Does the vendor have a full line of offerings? So for example, if you buy in at the awareness level, I'm going to get awareness for my group and maybe smaller groups and foundation, and maybe in the smaller group, some intermediate level courses. Can they take me all the way? Do they have the goods to that? So a full line of offerings, and then also importantly, a full line of what learning professionals call modalities? In other words, flexible delivery options. Do they have e-learning, but also hard copy traditional classroom courses? Do they have virtual instructor-led training where it's synchronous online training where you have a live instructor who takes the students through the materials, classes are recorded, very flexible option. Do they have those modalities, are they good at them, have they practiced at them? So those sorts of things, I think, are important.
Let's check out the vendor's references. Has the vendor been around for awhile? Are they viable, do they look like they'll be around for awhile? Do they have good customer satisfaction numbers for metrics that matter, relative to the courses, and do they have decent pass rates? You know you're putting people through; one thing that you may want to do is make sure that they get certified as one measure of the effectiveness of the course. Let's not forget also, can they transfer what they learned to the workplace? So those two are very important.
Then there's the idea of attractive pricing options, so when you look at the total cost, including the instructor, the certification, travel and living expenses, your people's time out in a hard-copy classroom if that's what you're going to do. Look at all those things. Are those attractive? Also, look very carefully at the options that you want, the required options included. We've seen some people make some mistakes with regard to procurement of training services when they thought, for example, that certification was included, that optional pocket guides were included, or other kinds of materials. You want to make sure those required elements are there if you need them.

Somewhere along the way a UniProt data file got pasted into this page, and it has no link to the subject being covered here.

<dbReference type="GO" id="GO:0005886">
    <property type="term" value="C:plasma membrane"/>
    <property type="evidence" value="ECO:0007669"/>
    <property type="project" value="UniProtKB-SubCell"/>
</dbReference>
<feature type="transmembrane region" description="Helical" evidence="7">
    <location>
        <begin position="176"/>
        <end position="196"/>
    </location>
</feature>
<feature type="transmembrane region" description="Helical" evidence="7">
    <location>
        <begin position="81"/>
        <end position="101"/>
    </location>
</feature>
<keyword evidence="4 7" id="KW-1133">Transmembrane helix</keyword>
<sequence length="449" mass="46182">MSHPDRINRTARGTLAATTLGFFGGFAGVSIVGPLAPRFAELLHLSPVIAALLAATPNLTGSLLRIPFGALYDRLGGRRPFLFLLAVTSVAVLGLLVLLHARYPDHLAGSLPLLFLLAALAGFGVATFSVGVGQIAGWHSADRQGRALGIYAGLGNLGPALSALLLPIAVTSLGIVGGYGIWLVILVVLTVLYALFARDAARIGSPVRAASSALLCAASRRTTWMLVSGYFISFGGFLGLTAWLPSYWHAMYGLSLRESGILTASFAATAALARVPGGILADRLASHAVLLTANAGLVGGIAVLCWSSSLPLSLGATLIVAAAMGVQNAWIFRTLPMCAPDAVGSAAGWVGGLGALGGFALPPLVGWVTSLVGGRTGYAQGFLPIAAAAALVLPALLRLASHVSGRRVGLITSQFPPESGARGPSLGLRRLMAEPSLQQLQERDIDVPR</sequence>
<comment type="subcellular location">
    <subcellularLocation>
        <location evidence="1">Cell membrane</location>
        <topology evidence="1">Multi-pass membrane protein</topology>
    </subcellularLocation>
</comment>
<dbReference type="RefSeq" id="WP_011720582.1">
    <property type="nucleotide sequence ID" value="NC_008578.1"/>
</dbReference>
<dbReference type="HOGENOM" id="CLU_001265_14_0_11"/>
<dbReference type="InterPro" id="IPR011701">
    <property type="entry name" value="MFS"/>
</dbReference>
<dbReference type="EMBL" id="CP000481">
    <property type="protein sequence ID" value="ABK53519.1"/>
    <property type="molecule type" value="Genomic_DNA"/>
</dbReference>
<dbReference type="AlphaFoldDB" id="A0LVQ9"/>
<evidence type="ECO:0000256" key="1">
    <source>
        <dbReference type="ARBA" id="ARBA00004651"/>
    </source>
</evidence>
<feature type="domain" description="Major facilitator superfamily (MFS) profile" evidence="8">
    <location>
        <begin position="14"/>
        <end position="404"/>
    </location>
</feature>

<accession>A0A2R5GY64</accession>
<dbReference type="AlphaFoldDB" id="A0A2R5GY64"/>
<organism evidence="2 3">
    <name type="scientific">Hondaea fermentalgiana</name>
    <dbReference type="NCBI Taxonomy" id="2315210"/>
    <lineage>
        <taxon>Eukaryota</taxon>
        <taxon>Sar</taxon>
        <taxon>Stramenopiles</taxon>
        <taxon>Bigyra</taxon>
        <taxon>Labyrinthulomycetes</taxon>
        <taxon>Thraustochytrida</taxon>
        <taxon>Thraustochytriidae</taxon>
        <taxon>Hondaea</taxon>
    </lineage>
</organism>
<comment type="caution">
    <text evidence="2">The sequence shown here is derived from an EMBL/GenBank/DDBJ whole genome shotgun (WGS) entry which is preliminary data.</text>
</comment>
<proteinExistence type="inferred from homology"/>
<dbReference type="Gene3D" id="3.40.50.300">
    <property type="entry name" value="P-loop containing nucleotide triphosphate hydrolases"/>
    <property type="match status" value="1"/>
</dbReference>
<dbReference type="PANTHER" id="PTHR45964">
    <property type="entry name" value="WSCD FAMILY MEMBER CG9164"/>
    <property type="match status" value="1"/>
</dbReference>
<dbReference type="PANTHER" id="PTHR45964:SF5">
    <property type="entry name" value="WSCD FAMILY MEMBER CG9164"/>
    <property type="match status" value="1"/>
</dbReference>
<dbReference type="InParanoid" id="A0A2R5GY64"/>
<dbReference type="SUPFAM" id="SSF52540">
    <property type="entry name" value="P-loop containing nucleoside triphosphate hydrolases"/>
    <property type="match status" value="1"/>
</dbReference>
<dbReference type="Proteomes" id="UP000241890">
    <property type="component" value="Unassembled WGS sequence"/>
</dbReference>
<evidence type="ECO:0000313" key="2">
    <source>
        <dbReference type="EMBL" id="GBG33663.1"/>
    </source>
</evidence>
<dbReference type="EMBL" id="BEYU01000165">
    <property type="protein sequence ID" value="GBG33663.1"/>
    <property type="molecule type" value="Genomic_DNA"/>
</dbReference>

Lastly, look for unattractive terms. Make sure that the terms, you understand them. For example, with e-learning, some people have a 90-day e-learning turnaround, so you buy some courses, you have 90 days to get everyone through. That may not be reasonable for you, so there may be other terms and conditions that just don't work for you. Be careful to look at those as well.
So that's it, a top 10 list of what to look for in ITIL eLearning. I'm very excited to say that Pultorak and Associates has some ITIL eLearning that stacks up well against this list. This is a wish list. If you looked at every option, and a vendor had all of these included, the courses would be way out of the price range. So we've made some decisions to make sure that we provide very cost-effective and effective, authoritative courseware for your consumption that meets most of these criteria. And we're making that available to you.
So, the first thing you can do as a call to action as a result of this webinar, is to go ahead and have a look at our e-learning. It's at elearn.pultorak.com, the URL you see here. The second thing you can do is you can sign up and get started with your training. You can go right to Pultorak's store, order it, and I'm pleased to announce that Pultorak has come up with an agreement with SearchCIO.com, that their members receive a 15% discount on all e-learning, so go ahead and enter this code here. If you go to pultorakstore.com, click on "e-learning," click the course you want, you can enter this code, receive your 15 % discount, and get started learning today.
Lastly, if you have groups to get through and you need a variety of customized options like maybe some virtual instructor-led training, maybe some traditional classroom courses, in addition to e-learning and what we call a blended approach, or maybe customized content, give us a call: 206-729-1107, or email us at firstname.lastname@example.org.
So thanks for listening. I look forward to you succeeding with your ITIL endeavors, including your training preparedness for your staff by using ITIL eLearning. Thanks.